"whilst not being made entirely with the yellow stuff, Vantage Point has a sufficient topping of cheese to leave a slightly bitter taste in the mouth"
Cheese goes well with lots of things. Macaroni. Pickle. Toast. These are all things improved with a spot of cheddar. When it comes to films however, cheese is very difficult to get right, and very often makes things worse.
Whilst not being made entirely with the yellow stuff, Vantage Point has a sufficient topping of cheese to leave a slightly bitter taste in the mouth. Peel off this topping however, and what you get is a very clever thriller that leaves you wishing you could rewind the film to check what just happened.
Unravelling the film from 8 different perspectives, director Pete Travis manages to build the suspense layer on layer. Each perspective brings sheds new light on the assassination attempt of the president of the Unites States (William Hurt), and the attempts of his minders (Matthew Fox and Dennis Quaid) to find the gunman, assisted by an incredibly convenient American tourist with a video camera (Forest Whitaker), and all documented by TV news producer Rex Brooks (Sigourney Weaver).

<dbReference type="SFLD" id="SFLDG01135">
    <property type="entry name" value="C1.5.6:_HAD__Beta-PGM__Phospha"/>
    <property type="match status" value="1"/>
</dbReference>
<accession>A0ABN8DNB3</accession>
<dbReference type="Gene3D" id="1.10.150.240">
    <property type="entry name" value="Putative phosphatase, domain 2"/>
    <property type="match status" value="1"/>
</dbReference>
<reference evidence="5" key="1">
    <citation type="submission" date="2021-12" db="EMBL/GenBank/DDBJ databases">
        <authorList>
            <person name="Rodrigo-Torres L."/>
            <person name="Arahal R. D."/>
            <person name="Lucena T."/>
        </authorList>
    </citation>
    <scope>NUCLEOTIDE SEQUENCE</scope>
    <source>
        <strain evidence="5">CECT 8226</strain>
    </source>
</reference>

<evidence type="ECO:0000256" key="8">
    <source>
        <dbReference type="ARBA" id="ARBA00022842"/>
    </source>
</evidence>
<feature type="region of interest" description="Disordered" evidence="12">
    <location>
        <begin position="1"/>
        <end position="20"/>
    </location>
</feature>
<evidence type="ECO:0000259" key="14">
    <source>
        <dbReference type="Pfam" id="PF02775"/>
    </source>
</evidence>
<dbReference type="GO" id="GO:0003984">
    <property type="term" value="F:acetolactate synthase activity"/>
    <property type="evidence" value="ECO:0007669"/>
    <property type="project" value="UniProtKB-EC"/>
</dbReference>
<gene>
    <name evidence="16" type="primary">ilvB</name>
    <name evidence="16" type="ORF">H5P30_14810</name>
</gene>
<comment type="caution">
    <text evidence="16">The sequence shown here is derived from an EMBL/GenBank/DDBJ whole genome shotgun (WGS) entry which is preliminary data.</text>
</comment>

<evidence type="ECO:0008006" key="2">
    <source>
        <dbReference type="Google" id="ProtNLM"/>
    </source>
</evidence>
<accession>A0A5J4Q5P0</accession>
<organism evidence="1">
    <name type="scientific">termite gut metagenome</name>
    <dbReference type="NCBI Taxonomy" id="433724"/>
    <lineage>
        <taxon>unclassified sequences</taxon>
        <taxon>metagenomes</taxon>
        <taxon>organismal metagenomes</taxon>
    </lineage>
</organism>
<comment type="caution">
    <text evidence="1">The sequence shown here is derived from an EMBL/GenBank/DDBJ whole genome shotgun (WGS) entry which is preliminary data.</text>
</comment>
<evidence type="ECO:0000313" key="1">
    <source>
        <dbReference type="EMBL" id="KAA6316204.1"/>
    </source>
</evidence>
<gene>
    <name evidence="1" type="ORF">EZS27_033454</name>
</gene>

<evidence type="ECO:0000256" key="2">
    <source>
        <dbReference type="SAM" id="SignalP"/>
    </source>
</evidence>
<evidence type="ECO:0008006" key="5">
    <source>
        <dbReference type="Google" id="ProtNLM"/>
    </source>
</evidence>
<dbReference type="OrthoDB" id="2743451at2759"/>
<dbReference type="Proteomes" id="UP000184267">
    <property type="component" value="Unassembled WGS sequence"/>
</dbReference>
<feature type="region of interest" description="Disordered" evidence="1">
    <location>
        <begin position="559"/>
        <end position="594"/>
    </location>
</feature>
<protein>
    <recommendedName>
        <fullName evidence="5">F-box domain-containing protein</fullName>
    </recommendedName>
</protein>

The concept behind the film is great - and there were some really great twists in there. The problem was that EVERY ‘vantage point' is introduced in the same way - rewinding from the end of the previous to the same black screen with counting clock. Once was great, twice was fine, but after that it was met with repeated groans - too much cheese between the layers.
Too many of the characters suffered from an excess of dairy product. Hurts president takes such an elevated moral high ground it's simply unbelievable, and Quaids terminatoresque resilience and deep emotional attachment to the president a little too much to take.
That said, it's not an unenjoyable film, and there some really clever touches. In all it depends how fussy you are - if you're happy to pick out the cheese you'll have a ball, but if you try to eat it whole you may just end up spitting it out.